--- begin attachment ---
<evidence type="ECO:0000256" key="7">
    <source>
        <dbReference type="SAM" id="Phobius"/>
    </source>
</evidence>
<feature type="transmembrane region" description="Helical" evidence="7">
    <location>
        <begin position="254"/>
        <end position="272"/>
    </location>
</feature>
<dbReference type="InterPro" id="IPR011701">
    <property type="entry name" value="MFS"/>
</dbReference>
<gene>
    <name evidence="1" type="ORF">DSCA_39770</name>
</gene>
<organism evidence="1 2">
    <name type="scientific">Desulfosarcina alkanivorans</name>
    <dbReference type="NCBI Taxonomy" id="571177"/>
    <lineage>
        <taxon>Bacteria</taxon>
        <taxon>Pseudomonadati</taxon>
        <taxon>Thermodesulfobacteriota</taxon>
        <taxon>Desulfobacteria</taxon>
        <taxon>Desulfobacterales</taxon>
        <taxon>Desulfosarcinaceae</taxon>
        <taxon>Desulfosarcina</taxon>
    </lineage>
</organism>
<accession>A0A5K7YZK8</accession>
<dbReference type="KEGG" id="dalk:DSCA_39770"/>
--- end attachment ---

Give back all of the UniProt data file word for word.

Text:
<evidence type="ECO:0000256" key="7">
    <source>
        <dbReference type="SAM" id="Phobius"/>
    </source>
</evidence>
<feature type="transmembrane region" description="Helical" evidence="7">
    <location>
        <begin position="254"/>
        <end position="272"/>
    </location>
</feature>
<dbReference type="InterPro" id="IPR011701">
    <property type="entry name" value="MFS"/>
</dbReference>
<gene>
    <name evidence="1" type="ORF">DSCA_39770</name>
</gene>
<organism evidence="1 2">
    <name type="scientific">Desulfosarcina alkanivorans</name>
    <dbReference type="NCBI Taxonomy" id="571177"/>
    <lineage>
        <taxon>Bacteria</taxon>
        <taxon>Pseudomonadati</taxon>
        <taxon>Thermodesulfobacteriota</taxon>
        <taxon>Desulfobacteria</taxon>
        <taxon>Desulfobacterales</taxon>
        <taxon>Desulfosarcinaceae</taxon>
        <taxon>Desulfosarcina</taxon>
    </lineage>
</organism>
<accession>A0A5K7YZK8</accession>
<dbReference type="KEGG" id="dalk:DSCA_39770"/>